By: Gary L. Hix, R.G., CWD/PI
Winterizing a domestic water well means different things in different states. Private well owners in Fairbanks, Alaska, will have pitless adapter well completions with the water outlet pipe set at a depth of nine feet or greater to protect it from freezing. Our wells have above ground completions with exposed pipe coming out of the top of well seals mostly without insulation around that plumbing.
When extreme cold weather comes to the Southern states it can impact the operation of private water systems. It can cause water well control systems and booster pumps on shared wells to freeze, bursting pipes and cast-iron chambers. Another weak zone inherent in southern states is the above ground use of PVC plumbing components. These are especially vulnerable to hard freezes.
Here are some tips for well owners in mostly southern states to prepare their water well systems for extreme cold weather events.
- Make sure all vital above ground components are protected with some form of insulating material. The well head and casing may not need to be insulated but all the plumbing that comes from the well to either storage or bladder tanks should be wrapped with material and/or electrical heat generating strips.
2. Especially vulnerable are the smaller diameter pipe sizes like the one that leads from the manifold to the pressure switch. Pressure gauges are very vulnerable to freezing and can be destroyed in just one night of below freezing temperatures.
3. Large water storage tanks and even captive air bladder tanks themselves may not need to be insulated but the plumbing entering and exiting them must be. The smaller the diameter of the pipe and the lower to the ground, the more likely it is to freeze.
4. Private and shared water systems associated with storage tanks often have booster pumps drawing from them feeding to bladder tanks. These cast-iron booster pumps are very susceptible to breakage if they hard freeze. Ice expands upon freezing and breaks cast-iron booster pump housings.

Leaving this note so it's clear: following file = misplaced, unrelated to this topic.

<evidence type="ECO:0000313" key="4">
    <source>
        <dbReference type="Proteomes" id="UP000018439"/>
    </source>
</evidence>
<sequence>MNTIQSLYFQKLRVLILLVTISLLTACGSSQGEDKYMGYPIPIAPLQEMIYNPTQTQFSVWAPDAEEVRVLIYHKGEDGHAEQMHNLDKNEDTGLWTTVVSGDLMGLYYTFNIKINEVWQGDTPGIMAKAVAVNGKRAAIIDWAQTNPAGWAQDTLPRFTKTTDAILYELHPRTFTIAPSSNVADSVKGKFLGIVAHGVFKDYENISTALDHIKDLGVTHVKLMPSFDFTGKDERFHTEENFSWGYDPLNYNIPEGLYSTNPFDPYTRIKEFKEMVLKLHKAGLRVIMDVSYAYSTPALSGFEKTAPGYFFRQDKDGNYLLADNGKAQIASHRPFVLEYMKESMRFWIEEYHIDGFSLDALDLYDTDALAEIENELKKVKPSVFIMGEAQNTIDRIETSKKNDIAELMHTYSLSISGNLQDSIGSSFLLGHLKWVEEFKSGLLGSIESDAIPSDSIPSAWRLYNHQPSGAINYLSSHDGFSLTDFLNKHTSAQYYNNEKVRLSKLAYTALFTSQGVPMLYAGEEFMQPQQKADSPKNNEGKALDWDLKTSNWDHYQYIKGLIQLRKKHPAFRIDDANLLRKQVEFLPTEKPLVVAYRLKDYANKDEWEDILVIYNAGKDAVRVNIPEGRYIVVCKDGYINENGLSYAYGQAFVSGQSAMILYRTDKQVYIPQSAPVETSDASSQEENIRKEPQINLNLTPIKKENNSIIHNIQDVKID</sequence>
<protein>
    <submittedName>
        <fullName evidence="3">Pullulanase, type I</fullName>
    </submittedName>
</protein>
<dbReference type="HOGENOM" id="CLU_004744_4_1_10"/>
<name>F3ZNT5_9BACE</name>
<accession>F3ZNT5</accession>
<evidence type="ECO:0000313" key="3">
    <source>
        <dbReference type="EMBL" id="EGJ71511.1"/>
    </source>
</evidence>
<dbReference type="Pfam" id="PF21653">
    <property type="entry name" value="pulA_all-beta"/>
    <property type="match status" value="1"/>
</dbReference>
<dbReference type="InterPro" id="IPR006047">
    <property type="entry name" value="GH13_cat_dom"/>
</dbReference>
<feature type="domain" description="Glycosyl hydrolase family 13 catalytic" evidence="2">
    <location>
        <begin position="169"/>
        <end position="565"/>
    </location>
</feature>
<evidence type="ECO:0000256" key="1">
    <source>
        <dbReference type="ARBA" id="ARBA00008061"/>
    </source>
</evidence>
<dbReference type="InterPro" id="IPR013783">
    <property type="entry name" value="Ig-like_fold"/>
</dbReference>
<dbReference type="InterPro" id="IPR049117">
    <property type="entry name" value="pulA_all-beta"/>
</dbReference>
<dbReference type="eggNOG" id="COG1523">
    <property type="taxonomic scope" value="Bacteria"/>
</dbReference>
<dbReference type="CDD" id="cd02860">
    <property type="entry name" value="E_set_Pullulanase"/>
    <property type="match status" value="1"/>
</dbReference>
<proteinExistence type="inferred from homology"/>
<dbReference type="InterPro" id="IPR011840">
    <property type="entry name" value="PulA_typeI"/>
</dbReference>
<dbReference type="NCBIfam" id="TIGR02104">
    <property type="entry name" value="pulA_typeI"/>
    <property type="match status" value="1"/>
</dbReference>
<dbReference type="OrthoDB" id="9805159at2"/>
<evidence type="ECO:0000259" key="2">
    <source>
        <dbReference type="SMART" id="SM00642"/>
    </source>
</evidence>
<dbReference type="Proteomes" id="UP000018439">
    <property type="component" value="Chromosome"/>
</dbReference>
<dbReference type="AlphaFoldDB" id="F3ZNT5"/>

5. Any exposed PVC plumbing is also very vulnerable to breakage from even the slightest freezing temperature. PVC may be plastic at elevated temperatures but it is quite brittle at cold temperatures.
6. Homeowners are always encouraged to visually inspect their private water system on a regular basis. They are not intended to be left alone in the way that hot water heaters are typically ignored (until they fail).
7. Visual inspections should include inclement weather protection for vital water system components. In the desert southwest we must protect our systems more from heat and direct sunlight with only occasional protection from deep freezes.
8. Good thermal insulation can protect from both extremes.
9. My preferred thermal protection from both heat and cold is to wrap all vital plumbing components with the insulating foam split tubing and then wrap the foam with the aluminum tape that protects the vulnerable foam from rodents and ultraviolet destruction.
10. All water carrying components need insulation protection from hard freezes, however most electrical components do not. I do not recommend covering electrical control components with foam insulation or draping them with insulating blankets.
11. Some well owners who have left their freeze protection go to the last night before the hard freeze warning comes of the news will go out and throw a number of blankets, towels or tarps over the well, bladder tank and other components to protect it for a few nights. If they don’t remove these coverings shortly after the freeze warning is over these coverings become attractive homes for rodents, insects and reptiles. It’s quite a surprise when these coverings are removed in the late spring finding mice, kangaroo rats, scorpions, toads and even rattlesnakes hiding under them.
For more winter tips and helpful information, check out this recent related article:
About the Author
Gary Hix is a Registered Professional Geologist in Arizona, specializing in hydrogeology. He was the 2019 William A. McEllhiney Distinguished Lecturer for The Groundwater Foundation. He is a former licensed water well drilling contractor and remains actively involved in the National Ground Water Association and Arizona Water Well Association.
To learn more about Gary’s work, go to In2Wells.com. His eBooks, “Domestic Water Wells in Arizona: A Guide for Realtors and Mortgage Lenders” and “Shared Water Wells in Arizona,” are available on Amazon.